Article 93, paragraph 2, of the Charter of the United Nations provides that States which are not members of the United Nations may become parties to the Statute of the Court on conditions to be determined in each case by the General Assembly upon the recommendation of the Security Council.
Switzerland (as from 28 July 1948), Liechtenstein (as from 29 March 1950), San Marino (as from 18 February 1954), Japan (as from 2 April 1954) and Nauru (as from 29 January 1988) fell into this category before joining the United Nations.
The conditions imposed have hitherto been the same in each case. They were laid down for the first time in Resolution 91(I) adopted by the General Assembly on 11 December 1946 as a result of a request by the Swiss Federal Council (see Basic Documents on this website).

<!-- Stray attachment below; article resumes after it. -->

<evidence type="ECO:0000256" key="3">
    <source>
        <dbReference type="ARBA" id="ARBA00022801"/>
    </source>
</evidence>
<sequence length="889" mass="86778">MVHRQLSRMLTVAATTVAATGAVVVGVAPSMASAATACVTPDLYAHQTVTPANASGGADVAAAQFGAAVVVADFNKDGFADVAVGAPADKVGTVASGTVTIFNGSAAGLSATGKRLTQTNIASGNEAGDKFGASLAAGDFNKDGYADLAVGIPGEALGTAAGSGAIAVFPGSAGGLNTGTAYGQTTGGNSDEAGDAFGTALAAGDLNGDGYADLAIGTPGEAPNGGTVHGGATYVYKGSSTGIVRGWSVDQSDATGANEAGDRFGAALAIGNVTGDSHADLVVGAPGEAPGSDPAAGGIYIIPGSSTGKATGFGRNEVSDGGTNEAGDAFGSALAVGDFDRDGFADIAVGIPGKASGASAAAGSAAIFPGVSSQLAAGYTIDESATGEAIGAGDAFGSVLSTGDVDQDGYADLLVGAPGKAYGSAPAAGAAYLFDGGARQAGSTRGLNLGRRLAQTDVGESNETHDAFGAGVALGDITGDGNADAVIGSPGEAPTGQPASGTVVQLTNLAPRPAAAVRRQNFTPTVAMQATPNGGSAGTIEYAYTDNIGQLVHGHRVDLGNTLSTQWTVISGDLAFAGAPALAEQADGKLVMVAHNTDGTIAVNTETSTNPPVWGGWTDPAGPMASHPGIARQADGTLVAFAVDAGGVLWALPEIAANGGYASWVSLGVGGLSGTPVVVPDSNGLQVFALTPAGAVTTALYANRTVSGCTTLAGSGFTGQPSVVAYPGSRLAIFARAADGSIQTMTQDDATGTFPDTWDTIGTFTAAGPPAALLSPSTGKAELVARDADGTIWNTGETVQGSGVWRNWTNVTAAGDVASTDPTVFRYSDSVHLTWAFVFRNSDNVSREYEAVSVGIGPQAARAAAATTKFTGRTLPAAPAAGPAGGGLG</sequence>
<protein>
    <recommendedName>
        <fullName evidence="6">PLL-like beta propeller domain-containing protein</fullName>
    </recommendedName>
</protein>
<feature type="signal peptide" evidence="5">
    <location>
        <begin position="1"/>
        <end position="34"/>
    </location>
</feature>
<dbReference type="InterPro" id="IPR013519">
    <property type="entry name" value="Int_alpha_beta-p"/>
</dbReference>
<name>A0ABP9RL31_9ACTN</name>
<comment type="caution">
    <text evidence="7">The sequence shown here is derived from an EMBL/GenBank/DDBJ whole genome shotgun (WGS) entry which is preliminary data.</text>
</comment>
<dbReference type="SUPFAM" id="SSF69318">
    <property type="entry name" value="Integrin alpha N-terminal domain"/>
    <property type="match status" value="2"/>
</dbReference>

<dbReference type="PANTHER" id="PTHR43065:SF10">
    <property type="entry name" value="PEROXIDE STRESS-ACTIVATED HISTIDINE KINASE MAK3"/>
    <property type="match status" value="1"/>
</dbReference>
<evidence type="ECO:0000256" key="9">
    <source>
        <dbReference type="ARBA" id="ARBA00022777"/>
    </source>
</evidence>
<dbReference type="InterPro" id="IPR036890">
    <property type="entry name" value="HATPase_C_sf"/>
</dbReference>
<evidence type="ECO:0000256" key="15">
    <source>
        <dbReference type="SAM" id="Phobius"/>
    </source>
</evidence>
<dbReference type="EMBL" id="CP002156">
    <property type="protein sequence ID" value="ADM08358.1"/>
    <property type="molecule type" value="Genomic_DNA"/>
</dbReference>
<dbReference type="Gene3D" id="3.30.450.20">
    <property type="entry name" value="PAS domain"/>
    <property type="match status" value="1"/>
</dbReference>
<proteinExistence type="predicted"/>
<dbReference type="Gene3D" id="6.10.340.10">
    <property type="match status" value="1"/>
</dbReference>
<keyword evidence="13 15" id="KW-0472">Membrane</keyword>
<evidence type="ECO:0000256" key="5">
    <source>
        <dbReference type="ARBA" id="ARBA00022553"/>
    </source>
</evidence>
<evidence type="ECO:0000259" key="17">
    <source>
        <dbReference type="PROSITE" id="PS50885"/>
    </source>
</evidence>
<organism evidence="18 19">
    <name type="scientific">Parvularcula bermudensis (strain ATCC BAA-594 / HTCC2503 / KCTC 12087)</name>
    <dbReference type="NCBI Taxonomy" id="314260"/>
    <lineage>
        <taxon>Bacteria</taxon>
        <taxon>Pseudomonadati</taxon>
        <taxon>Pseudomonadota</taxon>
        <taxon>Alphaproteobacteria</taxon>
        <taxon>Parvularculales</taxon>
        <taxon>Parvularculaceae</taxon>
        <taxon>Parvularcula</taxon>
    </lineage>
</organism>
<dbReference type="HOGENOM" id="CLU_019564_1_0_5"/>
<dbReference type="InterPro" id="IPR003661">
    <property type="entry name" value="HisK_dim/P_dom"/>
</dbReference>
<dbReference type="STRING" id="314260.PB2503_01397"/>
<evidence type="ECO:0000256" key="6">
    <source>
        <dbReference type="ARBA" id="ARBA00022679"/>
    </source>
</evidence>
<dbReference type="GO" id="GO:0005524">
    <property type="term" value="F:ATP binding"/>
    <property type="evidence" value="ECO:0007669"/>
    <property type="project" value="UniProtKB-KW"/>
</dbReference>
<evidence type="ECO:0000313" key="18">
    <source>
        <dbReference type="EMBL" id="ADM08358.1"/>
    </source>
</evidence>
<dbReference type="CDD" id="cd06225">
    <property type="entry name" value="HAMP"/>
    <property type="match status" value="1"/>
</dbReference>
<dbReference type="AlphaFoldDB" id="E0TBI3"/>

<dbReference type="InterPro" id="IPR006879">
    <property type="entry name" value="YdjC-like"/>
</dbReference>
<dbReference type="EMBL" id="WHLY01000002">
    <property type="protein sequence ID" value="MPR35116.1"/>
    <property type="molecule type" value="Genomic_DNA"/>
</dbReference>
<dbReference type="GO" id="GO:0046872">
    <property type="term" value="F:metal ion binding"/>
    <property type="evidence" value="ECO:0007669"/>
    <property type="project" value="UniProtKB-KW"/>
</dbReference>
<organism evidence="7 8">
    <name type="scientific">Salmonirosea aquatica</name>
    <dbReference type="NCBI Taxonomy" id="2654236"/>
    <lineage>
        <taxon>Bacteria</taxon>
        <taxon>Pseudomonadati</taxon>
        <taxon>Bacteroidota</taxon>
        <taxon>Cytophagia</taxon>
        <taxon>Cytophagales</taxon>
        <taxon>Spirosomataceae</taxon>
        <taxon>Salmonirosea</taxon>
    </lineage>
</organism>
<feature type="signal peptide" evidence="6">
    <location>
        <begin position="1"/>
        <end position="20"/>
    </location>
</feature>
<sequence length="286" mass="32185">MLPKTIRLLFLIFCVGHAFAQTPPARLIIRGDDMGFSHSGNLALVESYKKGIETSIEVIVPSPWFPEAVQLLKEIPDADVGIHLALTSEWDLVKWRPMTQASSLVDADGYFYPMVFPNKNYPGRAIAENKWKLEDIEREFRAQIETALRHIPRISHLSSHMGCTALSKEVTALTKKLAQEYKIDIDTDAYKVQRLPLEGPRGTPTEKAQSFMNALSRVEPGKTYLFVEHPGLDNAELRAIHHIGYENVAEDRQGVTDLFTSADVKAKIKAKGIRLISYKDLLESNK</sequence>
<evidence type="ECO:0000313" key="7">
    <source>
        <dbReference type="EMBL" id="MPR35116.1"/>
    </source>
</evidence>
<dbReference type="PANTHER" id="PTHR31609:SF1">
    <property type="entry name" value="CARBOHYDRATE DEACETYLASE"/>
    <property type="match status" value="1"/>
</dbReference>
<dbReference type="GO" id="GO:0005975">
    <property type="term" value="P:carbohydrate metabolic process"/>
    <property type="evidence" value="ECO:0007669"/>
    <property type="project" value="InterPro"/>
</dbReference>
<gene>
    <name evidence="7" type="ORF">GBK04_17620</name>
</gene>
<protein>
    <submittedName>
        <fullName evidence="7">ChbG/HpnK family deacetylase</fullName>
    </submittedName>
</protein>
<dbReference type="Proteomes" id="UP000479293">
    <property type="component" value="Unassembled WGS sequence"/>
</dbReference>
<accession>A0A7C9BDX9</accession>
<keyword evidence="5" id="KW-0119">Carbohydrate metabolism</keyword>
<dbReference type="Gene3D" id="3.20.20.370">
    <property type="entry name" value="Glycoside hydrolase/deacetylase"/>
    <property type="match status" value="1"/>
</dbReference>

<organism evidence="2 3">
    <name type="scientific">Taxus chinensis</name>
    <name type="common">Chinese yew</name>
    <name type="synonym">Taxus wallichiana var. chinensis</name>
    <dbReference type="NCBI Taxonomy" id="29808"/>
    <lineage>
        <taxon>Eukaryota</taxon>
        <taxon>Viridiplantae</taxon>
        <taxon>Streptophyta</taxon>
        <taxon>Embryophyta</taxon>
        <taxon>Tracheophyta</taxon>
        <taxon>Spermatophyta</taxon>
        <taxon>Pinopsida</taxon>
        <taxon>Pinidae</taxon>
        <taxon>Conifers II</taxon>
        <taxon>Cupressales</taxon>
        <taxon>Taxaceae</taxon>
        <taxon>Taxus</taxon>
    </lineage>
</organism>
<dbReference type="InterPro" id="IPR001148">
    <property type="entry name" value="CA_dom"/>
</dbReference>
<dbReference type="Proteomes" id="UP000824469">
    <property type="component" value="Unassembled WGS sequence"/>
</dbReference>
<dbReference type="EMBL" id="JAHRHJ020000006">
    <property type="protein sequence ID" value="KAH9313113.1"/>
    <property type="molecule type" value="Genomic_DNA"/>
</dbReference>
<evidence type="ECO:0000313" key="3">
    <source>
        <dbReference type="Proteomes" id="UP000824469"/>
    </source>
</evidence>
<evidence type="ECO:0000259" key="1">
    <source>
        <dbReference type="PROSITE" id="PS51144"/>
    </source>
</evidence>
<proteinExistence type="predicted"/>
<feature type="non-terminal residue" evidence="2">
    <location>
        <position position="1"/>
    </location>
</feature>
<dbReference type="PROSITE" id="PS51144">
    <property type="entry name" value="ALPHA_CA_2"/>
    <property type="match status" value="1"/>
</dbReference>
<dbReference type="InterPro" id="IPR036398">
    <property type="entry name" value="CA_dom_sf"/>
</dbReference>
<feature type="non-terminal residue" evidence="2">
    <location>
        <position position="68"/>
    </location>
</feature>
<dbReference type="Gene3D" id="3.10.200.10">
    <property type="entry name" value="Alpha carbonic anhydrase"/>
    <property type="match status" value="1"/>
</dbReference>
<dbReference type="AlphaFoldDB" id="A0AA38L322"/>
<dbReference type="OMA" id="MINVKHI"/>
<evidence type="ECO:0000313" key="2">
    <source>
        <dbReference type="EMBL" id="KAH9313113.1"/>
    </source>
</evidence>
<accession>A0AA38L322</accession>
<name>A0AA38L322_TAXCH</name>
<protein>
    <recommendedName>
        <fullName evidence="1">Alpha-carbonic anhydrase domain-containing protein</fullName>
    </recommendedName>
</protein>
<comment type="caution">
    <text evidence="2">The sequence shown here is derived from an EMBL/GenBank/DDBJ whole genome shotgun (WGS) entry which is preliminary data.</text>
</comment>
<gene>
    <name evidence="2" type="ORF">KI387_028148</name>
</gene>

Two other General Assembly resolutions govern, on the one hand, the conditions under which States that are not members of the United Nations but are parties to the Statute may participate in the election of Members of the Court (Resolution 264 (III) adopted by the General Assembly on 8 October 1948) and, on the other hand, the participation of such States in the procedure for amending the Statute of the Court (Resolution 2520 (XXIV) adopted by the General Assembly on 4 December 1969, see Basic Documents on this website).